The New York Power Authority recently issued a request for information (RFI) to identify battery storage companies interested in participating jointly in competitive solicitations or other energy storage development opportunities within New York State.
The RFI, which is open to energy storage developers, battery integrators, or others, utilizing lithium-ion battery technology in utility-scale applications, will help NYPA gauge private sector interest in collaborating and determine what opportunities to pursue.
The RFI is available on NYPA's procurement webpage under the name Q19-6681MH Energy Storage Joint Opportunities. Responses are due May 13.
New York makes $280 million available for energy storage projects
Meanwhile, New York Gov. Andrew Cuomo on April 25 announced that $280 million of support is available for energy storage projects to accelerate growth within the industry and drive down energy storage deployment costs to build a sustainable and affordable market.
The funding announced by Cuomo is part of a $400 million investment to achieve New York's energy storage deployment target of 3,000 megawatts by 2030.
The New York State Energy Research and Development Authority's (NYSERDA) Market Acceleration Bridge Incentive Program will help incentivize approximately two-thirds of the state's 1,500-MW target of energy storage by 2025.
Funding is available in two categories:
- $150 million for bulk storage projects: systems over five megawatts that primarily provide wholesale market energy or distribution services;
- $130 million for retail storage projects: customer-sited systems below five megawatts, which are smaller and installed alone or paired with onsite generation such as solar.
Support for retail storage projects will be distributed through the Retail Energy Storage Incentive Program, a megawatt hour block system, which is similar in design to the state's NY-Sun Megawatt Block program.
The Retail Energy Storage Incentive Program is divided into two regions: New York City and the rest of the state, excluding Long Island. Incentive amounts are assigned to each region and then decrease over time based on market activity by sector and region.
Incentives are offered on a first come, first served basis and are calculated on the usable installed energy storage capacity in kilowatt hours. Incentives remain available until all blocks within a region/sector are fully subscribed.
Bulk storage projects have two options to receive incentive funding: A fixed incentive amount, which will decline each year through 2025, or through a utility bulk storage RFP, which will be issued later this year. Projects may only receive funding in one incentive category.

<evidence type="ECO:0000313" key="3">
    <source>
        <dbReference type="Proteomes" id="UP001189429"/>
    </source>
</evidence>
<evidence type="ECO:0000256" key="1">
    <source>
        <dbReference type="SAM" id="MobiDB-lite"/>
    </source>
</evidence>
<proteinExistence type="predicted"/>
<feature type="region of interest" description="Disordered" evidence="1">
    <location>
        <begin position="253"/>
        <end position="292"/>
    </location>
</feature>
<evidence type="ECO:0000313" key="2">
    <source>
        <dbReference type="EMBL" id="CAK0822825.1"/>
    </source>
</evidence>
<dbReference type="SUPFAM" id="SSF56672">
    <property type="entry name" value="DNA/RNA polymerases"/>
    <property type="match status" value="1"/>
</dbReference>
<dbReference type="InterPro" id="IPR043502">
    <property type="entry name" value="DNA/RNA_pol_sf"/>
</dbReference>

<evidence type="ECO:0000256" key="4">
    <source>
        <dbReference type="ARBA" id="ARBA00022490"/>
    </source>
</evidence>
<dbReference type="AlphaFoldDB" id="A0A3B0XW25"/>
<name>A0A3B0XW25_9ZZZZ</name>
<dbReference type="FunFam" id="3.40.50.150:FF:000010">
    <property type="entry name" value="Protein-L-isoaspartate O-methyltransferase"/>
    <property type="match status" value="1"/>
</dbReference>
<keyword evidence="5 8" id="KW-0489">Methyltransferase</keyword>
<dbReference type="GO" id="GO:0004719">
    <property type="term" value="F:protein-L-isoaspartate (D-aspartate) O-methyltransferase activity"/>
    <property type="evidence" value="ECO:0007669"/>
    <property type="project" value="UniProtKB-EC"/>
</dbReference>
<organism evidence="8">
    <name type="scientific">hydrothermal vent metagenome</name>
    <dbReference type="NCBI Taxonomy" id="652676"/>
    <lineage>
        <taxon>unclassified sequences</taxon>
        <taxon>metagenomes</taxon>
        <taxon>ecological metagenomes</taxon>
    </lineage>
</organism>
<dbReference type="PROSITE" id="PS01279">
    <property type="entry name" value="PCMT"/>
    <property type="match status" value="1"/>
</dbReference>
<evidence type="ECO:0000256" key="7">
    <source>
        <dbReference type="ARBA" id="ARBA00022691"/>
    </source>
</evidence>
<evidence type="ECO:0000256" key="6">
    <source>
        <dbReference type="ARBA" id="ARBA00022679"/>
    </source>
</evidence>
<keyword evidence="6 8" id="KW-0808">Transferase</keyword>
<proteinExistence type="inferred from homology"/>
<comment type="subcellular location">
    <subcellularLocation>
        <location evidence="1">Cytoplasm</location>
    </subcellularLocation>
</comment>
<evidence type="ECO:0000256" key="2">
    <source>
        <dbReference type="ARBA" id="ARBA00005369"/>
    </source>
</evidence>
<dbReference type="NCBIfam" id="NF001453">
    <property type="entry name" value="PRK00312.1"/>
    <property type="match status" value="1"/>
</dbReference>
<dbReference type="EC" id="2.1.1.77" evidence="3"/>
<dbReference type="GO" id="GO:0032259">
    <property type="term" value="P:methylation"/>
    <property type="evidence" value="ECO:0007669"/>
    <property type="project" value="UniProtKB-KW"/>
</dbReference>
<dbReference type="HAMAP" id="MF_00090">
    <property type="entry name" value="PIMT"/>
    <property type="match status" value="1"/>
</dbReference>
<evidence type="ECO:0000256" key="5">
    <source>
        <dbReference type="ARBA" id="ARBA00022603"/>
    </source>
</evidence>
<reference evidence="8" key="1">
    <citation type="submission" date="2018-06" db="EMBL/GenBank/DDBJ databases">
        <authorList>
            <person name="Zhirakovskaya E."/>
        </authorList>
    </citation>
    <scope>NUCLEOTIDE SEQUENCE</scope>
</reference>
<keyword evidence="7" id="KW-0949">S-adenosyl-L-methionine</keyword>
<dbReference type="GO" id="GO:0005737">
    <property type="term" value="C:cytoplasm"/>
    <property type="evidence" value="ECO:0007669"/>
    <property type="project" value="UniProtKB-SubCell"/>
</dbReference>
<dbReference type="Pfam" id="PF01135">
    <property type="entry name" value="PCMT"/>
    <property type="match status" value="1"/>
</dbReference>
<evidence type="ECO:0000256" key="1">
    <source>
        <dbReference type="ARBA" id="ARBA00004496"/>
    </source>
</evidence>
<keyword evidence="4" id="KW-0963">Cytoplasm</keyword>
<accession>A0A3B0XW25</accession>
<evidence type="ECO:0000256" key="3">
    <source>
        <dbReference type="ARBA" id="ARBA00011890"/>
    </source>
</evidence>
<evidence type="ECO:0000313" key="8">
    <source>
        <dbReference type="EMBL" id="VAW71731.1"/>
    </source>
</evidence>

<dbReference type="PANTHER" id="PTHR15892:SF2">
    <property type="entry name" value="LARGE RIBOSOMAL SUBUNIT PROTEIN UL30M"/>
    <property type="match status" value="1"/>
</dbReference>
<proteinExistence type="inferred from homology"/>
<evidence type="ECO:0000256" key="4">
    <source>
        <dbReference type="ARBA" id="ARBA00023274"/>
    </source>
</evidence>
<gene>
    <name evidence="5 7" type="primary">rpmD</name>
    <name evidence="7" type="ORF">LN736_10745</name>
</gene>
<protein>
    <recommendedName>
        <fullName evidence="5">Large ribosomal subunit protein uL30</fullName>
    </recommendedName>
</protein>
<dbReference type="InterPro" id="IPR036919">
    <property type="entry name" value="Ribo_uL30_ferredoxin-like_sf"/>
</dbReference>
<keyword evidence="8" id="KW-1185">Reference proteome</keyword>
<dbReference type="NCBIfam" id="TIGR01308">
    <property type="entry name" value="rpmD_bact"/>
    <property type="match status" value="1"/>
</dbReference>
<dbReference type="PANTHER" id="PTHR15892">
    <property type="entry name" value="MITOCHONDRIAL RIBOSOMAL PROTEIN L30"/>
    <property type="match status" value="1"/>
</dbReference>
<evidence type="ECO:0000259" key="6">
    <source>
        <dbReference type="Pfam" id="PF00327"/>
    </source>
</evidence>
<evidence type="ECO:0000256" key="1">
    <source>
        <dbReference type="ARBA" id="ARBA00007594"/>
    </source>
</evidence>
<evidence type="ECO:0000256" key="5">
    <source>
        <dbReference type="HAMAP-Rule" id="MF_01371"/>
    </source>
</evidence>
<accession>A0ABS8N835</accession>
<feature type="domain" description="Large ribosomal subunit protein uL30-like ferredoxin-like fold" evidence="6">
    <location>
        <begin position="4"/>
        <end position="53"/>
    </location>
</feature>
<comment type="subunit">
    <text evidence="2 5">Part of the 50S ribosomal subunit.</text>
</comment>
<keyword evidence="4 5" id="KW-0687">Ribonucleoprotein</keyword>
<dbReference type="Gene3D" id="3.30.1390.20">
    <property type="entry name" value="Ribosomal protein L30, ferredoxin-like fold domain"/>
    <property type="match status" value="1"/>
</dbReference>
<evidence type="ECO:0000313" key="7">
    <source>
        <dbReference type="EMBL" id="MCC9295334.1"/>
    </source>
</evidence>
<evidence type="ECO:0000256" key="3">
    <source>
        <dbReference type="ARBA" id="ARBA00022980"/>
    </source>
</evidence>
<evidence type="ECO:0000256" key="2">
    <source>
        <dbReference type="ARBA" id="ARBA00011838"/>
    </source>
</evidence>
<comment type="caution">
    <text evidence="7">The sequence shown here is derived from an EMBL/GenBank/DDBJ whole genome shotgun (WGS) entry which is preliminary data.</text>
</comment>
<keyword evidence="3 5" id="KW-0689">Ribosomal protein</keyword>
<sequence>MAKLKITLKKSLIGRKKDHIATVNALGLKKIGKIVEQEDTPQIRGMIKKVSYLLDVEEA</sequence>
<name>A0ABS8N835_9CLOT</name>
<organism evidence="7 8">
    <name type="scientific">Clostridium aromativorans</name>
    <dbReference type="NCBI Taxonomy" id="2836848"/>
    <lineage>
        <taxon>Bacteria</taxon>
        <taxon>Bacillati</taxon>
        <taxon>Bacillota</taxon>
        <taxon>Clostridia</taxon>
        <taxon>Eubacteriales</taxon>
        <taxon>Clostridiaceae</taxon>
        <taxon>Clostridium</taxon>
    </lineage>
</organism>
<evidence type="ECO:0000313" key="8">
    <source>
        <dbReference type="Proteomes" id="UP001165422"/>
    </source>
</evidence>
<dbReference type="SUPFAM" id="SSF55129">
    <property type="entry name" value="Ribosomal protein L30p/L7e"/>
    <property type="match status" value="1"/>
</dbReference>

In addition to the $280 million, another $70 million will be allocated by NYSERDA in the future based on opportunities that have the greatest potential to support a self-sustaining storage market. An additional $53 million in Regional Greenhouse Gas Initiative funds will be made available later this year for retail and bulk storage projects specifically located on Long Island.
NYSERDA will host a webinar on May 2nd for those interested in the bulk incentives and a second webinar on May 3rd for those interested in the retail incentives.
In a related development, Cuomo in early April announced a partnership between the New York University Tandon School of Engineering Urban Future Lab and NYPA that will recruit and support startup businesses pursuing electric vehicle and energy storage technologies.
"Expanding energy storage is key to building flexibility into the grid and advancing renewable energy solutions so we have an efficient and dependable energy supply especially at times of peak energy demand and during emergencies,” said NYPA President and CEO Gil Quiniones.
“NYPA is well positioned to spur private sector investment in energy storage and collaborate with new partners as we look for the next generation innovations that will increase efficiency and make for a cleaner and greener energy system,” he said.
NYPA has a long history in large-scale energy storage
NYPA has a long history in large-scale energy storage through the construction and operation of the Blenheim-Gilboa Pumped Storage Power project and the Lewiston Pump Generating Plant. As a transmission owner, NYPA also has extensive knowledge of the New York bulk-power system, experience with the NYISO interconnection process and with the interconnection points that will provide optimal system reliability and deliverability.
NYPA noted that the RFI supports Cuomo’s ramped up clean energy agenda, which includes achieving the 1,500 MW of storage by 2025 and the 3,000 MW by 2030.
Energy storage will help New York State achieve the goal of getting 70% of its electricity from renewable sources by 2030.